I head into the classroom next week to start teaching my HBS MBA course Managing in the Information Age (MIA). I thought I’d share the email I sent out to encourage students to consider taking the course. I sent it students whose educational or professional backgrounds seemed appropriate for course content, and have lightly edited its content to remove HBS-specific jargon.
MIA represents my attempt to teach non-technologist business leaders what they need to know about modern corporate information technology. I want to convey both what IT can do for them, and what they need to do for IT success. Is this a worthy goal? Is it a course you’d take, or wish you had? Leave a comment and let us know.
Graduate students elsewhere at Harvard, at MIT’s Sloan School of Management, and at the Fletcher School at Tufts can take HBS courses if there is room. So if you’re eligible and MIA looks interesting, please inquire about cross-registration. It’s great to have many different perspectives in the classroom.
To: Selected HBS Second Year Students
From: Prof. Andrew McAfee
I’m sorry for the impersonal nature of this email. I’m sending it to second year students whose backgrounds look appropriate for the course I’m teaching this semester at HBS.
I’m writing to encourage you to consider taking the course, which is called Managing in the Information Age (MIA). It’s a 30-session course devoted to understanding how information technology is changing the business world, and how insightful business leaders use IT to create value and win competitive battles.
The course is not intended to train CIOs, and requires no technical background. MIA is not about hardware, software, or networks. It’s about IT-enabled business models and IT-based capabilities — the things you simply can’t do without technology. It’s also about the critical roles played by business leaders outside the IT department — the decisions they make and the roles they play in order to be successful with technology.
If you liked the Zara and ITC eChoupal cases in the first year technology and operations management course, you’ll find MIA‘s content compelling. We’ll look at:
- Ducati Racing’s use of computers to help build the world’s fastest motorcycles.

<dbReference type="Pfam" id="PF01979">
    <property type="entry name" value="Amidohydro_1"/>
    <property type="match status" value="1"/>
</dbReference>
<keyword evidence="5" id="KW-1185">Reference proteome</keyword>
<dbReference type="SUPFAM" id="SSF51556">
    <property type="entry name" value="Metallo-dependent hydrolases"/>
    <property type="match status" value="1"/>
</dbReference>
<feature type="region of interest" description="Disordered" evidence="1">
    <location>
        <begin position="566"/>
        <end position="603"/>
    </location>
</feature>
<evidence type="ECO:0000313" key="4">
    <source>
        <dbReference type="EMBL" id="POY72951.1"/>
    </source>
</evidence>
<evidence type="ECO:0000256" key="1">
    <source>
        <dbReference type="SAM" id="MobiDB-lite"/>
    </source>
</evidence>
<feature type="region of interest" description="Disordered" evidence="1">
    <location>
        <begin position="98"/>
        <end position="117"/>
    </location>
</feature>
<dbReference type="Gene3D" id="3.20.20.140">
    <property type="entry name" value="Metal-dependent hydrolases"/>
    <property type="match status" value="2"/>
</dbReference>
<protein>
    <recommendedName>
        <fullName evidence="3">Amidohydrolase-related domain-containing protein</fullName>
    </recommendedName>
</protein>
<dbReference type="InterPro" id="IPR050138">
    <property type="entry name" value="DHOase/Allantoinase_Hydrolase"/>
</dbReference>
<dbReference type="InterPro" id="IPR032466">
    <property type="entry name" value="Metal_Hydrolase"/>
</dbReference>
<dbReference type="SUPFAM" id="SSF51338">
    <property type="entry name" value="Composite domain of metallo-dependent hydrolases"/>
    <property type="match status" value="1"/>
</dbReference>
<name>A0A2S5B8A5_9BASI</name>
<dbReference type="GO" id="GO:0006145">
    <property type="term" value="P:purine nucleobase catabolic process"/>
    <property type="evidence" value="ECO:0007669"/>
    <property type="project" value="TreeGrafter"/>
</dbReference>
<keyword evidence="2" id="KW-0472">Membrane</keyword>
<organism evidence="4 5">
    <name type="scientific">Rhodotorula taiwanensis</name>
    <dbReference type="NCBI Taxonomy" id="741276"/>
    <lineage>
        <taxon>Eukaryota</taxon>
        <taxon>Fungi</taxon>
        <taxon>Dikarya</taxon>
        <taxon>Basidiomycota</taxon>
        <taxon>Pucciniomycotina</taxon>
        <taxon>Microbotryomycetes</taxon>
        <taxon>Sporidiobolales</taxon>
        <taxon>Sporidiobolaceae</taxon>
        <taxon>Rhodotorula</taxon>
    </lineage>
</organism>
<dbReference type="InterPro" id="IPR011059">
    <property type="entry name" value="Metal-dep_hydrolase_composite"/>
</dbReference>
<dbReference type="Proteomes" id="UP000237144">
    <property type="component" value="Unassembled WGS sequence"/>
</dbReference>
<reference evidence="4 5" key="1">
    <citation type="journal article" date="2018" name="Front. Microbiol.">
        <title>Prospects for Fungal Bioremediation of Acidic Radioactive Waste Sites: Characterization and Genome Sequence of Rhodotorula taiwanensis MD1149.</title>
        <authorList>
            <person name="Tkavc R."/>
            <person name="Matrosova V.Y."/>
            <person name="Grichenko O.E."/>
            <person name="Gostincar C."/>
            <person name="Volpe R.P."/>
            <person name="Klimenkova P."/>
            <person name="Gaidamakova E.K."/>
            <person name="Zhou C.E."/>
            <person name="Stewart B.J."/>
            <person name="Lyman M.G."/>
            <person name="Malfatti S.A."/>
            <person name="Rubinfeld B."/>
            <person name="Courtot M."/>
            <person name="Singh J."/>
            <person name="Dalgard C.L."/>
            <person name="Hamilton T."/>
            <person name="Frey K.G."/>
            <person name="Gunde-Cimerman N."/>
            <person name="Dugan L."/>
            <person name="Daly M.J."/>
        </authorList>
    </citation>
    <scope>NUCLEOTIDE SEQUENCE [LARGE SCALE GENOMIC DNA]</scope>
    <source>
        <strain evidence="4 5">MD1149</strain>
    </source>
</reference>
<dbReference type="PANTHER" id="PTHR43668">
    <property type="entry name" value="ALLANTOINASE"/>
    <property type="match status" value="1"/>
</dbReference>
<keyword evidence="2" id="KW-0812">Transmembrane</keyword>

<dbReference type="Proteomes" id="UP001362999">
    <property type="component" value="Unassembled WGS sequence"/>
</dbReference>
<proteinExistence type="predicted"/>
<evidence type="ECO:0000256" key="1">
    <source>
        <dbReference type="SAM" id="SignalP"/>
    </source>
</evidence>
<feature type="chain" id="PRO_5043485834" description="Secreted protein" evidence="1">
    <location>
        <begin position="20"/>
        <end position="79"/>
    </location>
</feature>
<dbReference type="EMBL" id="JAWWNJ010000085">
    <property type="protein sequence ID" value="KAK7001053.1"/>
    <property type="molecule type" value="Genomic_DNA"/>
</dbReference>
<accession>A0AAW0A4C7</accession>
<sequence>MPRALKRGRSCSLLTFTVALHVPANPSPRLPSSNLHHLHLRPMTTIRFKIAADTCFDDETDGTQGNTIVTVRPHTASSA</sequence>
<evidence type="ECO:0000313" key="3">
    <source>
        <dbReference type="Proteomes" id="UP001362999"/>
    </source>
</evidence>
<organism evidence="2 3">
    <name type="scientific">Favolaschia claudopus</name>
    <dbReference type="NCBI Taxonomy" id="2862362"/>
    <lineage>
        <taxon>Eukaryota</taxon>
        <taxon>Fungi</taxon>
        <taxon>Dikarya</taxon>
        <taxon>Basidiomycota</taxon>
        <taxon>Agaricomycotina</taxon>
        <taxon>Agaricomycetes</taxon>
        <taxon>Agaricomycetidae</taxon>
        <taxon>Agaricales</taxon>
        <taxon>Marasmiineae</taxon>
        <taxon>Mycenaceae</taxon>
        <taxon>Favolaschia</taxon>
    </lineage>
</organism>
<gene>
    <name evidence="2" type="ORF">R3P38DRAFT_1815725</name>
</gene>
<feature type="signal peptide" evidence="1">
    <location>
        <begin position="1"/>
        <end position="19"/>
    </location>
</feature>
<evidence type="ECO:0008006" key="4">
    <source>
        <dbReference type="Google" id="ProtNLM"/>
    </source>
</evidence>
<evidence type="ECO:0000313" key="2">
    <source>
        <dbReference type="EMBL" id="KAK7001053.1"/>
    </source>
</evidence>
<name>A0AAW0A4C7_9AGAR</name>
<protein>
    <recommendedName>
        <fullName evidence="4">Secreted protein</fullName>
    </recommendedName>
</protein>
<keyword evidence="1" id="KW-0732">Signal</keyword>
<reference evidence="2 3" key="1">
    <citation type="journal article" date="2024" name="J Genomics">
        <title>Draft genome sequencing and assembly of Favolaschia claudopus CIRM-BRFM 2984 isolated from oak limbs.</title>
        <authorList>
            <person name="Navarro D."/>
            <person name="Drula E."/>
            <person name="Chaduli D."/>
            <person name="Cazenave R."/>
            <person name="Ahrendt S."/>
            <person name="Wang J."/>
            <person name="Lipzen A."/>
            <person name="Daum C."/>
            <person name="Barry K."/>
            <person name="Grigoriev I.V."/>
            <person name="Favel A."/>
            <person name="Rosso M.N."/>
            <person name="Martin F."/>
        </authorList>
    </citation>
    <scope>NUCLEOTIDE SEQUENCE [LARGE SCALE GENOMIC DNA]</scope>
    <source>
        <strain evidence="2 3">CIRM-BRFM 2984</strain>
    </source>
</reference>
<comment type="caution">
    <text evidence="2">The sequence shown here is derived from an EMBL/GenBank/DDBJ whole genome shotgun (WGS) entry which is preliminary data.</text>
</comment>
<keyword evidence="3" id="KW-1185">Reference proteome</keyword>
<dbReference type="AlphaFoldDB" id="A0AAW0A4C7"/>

- Construction of an ‘Intellipedia’ across the CIA and other agencies that make up the US intelligence community.
- How MK Taxi was able to offer better service in the crowded Tokyo cab market with a good idea and a bit of technology.
- Google’s internal prediction market.
- What happened when a Boston hospital tried to get its doctors to order medications via a computer instead of via paper.
- Why Los Grobo was able to build a true ‘network organization’ in one of the last places we’d think to look: the Argentine soybean industry.
- Recent controversies on Wikipedia.
- Why Cisco got into trouble because its managers liked IT too much.
- How some companies are bringing Web 2.0 inside and creating ‘Enterprise 2.0’
We’ll have several class guests and technology demos. We’ll also practice what we preach by using wiki technology throughout the semester. In fact, students’ contributions to the wiki will be an important part of their grades, along with class participation. Students will choose for themselves whether they want wiki contributions or class participation to count more heavily toward their final grade. There is no paper or final exam for MIA.
The course will be useful for line managers, consultants, technology entrepreneurs, venture capitalists, and active investors — those who take a stake in existing companies with the goal of improving their performance and position.
If you’d like to get an idea of some of the course’s content, check out my blog and this Wall Street Journal article, or do some Googling around my name and/or ‘Enterprise 2.0’ If you have any questions, please feel free to email me. And if you’re at all interested, please show up for our first class session, which will not be a case discussion. We meet for the first time on January 15 at 10:05 and 11:40 in Hawes 202. Hope to see you there!